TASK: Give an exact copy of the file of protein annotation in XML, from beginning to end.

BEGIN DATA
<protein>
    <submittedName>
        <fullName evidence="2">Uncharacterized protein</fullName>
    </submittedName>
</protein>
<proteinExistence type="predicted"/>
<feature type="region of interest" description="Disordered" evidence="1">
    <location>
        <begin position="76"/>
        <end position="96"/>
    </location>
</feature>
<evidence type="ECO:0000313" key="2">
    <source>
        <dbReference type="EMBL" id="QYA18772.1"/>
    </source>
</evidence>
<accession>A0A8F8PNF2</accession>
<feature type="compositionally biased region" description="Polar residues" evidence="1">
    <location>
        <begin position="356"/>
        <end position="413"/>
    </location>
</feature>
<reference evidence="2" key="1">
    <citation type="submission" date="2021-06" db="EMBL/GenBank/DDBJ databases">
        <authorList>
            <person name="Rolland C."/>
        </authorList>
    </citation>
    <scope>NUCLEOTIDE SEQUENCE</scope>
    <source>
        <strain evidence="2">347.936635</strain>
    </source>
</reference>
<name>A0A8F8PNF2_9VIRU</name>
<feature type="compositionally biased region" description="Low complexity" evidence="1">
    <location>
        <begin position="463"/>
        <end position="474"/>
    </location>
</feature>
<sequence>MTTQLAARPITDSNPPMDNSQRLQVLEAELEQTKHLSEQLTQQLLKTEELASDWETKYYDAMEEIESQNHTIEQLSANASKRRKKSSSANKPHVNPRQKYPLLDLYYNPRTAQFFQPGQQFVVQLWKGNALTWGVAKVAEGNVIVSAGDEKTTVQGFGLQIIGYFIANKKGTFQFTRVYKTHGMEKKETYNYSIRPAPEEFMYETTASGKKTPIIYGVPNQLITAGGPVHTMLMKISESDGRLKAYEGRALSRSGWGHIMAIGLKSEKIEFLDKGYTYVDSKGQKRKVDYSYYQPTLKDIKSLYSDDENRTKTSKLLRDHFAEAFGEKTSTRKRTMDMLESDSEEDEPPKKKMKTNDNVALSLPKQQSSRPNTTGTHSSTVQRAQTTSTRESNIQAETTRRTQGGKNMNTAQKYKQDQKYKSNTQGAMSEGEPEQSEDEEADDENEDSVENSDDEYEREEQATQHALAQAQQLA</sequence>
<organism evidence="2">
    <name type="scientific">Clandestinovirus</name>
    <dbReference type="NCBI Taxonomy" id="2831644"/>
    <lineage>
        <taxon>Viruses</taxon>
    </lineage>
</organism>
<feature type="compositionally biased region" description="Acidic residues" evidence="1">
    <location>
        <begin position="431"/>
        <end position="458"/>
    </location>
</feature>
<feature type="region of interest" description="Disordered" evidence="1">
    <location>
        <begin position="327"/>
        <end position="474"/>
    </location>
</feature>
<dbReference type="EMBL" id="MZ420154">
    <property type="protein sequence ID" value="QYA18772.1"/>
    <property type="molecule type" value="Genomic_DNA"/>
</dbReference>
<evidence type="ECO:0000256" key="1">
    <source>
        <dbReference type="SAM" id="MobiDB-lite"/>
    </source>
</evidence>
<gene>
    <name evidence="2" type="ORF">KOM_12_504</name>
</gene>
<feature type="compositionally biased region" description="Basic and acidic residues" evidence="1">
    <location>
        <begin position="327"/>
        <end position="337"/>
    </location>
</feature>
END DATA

<protein>
    <submittedName>
        <fullName evidence="2">Uncharacterized protein</fullName>
    </submittedName>
</protein>
<proteinExistence type="predicted"/>
<feature type="region of interest" description="Disordered" evidence="1">
    <location>
        <begin position="76"/>
        <end position="96"/>
    </location>
</feature>
<evidence type="ECO:0000313" key="2">
    <source>
        <dbReference type="EMBL" id="QYA18772.1"/>
    </source>
</evidence>
<accession>A0A8F8PNF2</accession>
<feature type="compositionally biased region" description="Polar residues" evidence="1">
    <location>
        <begin position="356"/>
        <end position="413"/>
    </location>
</feature>
<reference evidence="2" key="1">
    <citation type="submission" date="2021-06" db="EMBL/GenBank/DDBJ databases">
        <authorList>
            <person name="Rolland C."/>
        </authorList>
    </citation>
    <scope>NUCLEOTIDE SEQUENCE</scope>
    <source>
        <strain evidence="2">347.936635</strain>
    </source>
</reference>
<name>A0A8F8PNF2_9VIRU</name>
<feature type="compositionally biased region" description="Low complexity" evidence="1">
    <location>
        <begin position="463"/>
        <end position="474"/>
    </location>
</feature>
<sequence>MTTQLAARPITDSNPPMDNSQRLQVLEAELEQTKHLSEQLTQQLLKTEELASDWETKYYDAMEEIESQNHTIEQLSANASKRRKKSSSANKPHVNPRQKYPLLDLYYNPRTAQFFQPGQQFVVQLWKGNALTWGVAKVAEGNVIVSAGDEKTTVQGFGLQIIGYFIANKKGTFQFTRVYKTHGMEKKETYNYSIRPAPEEFMYETTASGKKTPIIYGVPNQLITAGGPVHTMLMKISESDGRLKAYEGRALSRSGWGHIMAIGLKSEKIEFLDKGYTYVDSKGQKRKVDYSYYQPTLKDIKSLYSDDENRTKTSKLLRDHFAEAFGEKTSTRKRTMDMLESDSEEDEPPKKKMKTNDNVALSLPKQQSSRPNTTGTHSSTVQRAQTTSTRESNIQAETTRRTQGGKNMNTAQKYKQDQKYKSNTQGAMSEGEPEQSEDEEADDENEDSVENSDDEYEREEQATQHALAQAQQLA</sequence>
<organism evidence="2">
    <name type="scientific">Clandestinovirus</name>
    <dbReference type="NCBI Taxonomy" id="2831644"/>
    <lineage>
        <taxon>Viruses</taxon>
    </lineage>
</organism>
<feature type="compositionally biased region" description="Acidic residues" evidence="1">
    <location>
        <begin position="431"/>
        <end position="458"/>
    </location>
</feature>
<feature type="region of interest" description="Disordered" evidence="1">
    <location>
        <begin position="327"/>
        <end position="474"/>
    </location>
</feature>
<dbReference type="EMBL" id="MZ420154">
    <property type="protein sequence ID" value="QYA18772.1"/>
    <property type="molecule type" value="Genomic_DNA"/>
</dbReference>
<evidence type="ECO:0000256" key="1">
    <source>
        <dbReference type="SAM" id="MobiDB-lite"/>
    </source>
</evidence>
<gene>
    <name evidence="2" type="ORF">KOM_12_504</name>
</gene>
<feature type="compositionally biased region" description="Basic and acidic residues" evidence="1">
    <location>
        <begin position="327"/>
        <end position="337"/>
    </location>
</feature>